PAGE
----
The Global X Russell 2000 Covered Call ETF (RYLD) and its investment strategy are the subjects of this article. The author had previously expressed bearish sentiment towards RYLD, asserting that its structure hinders its ability to generate alpha. This sentiment was supported by the fact that RYLD has underperformed the S&P 500 and the Global X NASDAQ 100 Covered Call ETF (QYLD) by approximately 15% and 8% respectively. However, recent developments in the technology stock space and a struggling S&P 500 have made the Russell 2000 index more appealing. As a result, increased volatility in the market has allowed RYLD to outperform QYLD in the past three months. It is important to note, however, that there are two significant caveats to consider: the divergent dynamics between the VIX and RVX, and RYLD’s negative alpha compared to the VTWO total return performance. Despite recent improvements, the author still deems RYLD a subpar investment choice with a notable opportunity cost.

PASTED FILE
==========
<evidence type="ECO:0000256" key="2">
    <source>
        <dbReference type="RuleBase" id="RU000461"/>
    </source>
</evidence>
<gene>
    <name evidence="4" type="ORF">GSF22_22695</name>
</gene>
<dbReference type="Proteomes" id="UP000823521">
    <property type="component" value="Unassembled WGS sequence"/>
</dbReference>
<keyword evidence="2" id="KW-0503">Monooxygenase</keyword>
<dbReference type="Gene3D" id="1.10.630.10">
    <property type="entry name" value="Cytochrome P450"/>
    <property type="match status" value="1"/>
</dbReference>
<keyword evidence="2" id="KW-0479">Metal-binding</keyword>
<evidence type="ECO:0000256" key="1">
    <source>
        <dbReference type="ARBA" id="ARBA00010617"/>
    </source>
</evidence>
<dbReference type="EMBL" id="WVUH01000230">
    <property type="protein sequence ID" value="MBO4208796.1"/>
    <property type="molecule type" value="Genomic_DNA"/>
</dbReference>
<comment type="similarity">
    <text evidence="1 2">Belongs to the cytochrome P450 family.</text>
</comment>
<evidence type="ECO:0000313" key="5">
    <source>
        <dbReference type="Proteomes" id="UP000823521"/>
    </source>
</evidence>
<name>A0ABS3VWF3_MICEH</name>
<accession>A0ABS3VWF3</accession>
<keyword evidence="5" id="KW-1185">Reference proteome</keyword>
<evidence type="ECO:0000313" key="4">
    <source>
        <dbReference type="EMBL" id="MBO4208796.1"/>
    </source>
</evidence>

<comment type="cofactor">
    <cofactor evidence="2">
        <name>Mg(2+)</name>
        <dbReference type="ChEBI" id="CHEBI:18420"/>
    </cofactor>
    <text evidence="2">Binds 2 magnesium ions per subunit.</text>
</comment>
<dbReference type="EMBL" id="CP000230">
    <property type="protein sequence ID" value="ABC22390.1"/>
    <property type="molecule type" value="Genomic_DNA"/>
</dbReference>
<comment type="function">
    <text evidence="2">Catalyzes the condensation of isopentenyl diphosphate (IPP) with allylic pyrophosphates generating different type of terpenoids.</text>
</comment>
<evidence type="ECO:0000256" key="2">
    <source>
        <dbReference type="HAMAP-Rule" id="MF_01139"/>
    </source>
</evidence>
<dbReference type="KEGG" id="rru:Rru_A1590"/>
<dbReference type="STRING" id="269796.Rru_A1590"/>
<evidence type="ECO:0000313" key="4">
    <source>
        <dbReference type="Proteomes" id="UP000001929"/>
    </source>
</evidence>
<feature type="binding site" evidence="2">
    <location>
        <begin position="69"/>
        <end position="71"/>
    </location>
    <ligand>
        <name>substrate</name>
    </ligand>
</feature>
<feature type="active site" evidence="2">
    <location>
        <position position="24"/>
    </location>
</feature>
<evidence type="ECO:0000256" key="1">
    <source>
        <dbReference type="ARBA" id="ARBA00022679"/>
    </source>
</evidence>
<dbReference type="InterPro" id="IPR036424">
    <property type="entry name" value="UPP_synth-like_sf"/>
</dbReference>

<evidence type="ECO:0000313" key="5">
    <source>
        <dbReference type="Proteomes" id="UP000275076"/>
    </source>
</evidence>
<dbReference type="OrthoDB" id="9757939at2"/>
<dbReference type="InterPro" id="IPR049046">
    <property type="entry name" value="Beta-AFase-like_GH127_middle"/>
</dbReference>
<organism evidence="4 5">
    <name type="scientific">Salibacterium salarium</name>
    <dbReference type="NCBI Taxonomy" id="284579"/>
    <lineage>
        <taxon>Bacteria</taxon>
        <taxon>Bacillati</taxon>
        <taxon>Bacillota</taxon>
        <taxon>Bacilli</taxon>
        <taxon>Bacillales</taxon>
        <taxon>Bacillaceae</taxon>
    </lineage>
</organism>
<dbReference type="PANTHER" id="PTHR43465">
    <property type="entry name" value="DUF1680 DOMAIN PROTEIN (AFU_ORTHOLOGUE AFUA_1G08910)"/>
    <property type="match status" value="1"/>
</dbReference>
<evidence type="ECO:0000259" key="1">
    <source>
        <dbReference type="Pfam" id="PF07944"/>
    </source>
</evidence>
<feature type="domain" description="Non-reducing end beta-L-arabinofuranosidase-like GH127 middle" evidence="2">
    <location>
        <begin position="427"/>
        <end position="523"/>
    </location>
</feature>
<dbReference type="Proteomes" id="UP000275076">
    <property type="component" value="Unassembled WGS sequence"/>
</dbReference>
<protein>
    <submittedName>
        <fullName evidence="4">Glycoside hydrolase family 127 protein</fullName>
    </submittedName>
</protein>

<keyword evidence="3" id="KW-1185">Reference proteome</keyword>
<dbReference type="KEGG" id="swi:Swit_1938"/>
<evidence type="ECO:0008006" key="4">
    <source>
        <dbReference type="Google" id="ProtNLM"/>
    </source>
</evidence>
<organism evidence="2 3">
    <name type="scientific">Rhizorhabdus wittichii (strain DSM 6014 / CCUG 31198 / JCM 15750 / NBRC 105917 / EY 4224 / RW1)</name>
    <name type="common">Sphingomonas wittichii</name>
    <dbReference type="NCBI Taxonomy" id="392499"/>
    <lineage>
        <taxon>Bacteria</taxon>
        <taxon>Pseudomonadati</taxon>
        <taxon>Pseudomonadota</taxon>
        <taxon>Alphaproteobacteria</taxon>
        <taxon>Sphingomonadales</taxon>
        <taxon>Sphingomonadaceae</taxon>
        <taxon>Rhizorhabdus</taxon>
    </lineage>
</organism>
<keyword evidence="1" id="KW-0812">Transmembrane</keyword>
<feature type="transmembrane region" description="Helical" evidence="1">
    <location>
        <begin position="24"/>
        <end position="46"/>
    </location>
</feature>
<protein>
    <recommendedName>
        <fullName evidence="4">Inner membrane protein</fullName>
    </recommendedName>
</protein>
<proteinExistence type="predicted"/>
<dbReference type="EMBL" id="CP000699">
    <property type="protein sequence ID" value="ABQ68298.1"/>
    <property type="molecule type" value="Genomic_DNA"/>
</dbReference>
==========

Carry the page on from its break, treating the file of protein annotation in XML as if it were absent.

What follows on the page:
RYLD’s Underperformance

Over the past period, RYLD has underperformed both the S&P 500 and the Global X NASDAQ 100 Covered Call ETF (QYLD) by approximately 15% and 8% respectively. This underperformance has raised concerns among investors and has reinforced the previous bearish sentiment towards RYLD.

Recent Moves in the Technology Stock Space

Recent moves in the technology stock space have made the Russell 2000 index more attractive. The struggling S&P 500 has led investors to seek opportunities in smaller cap stocks, which are well-represented in the Russell 2000 index. This shift in focus has had a positive impact on RYLD’s performance, as it is primarily invested in these smaller-cap stocks.

 

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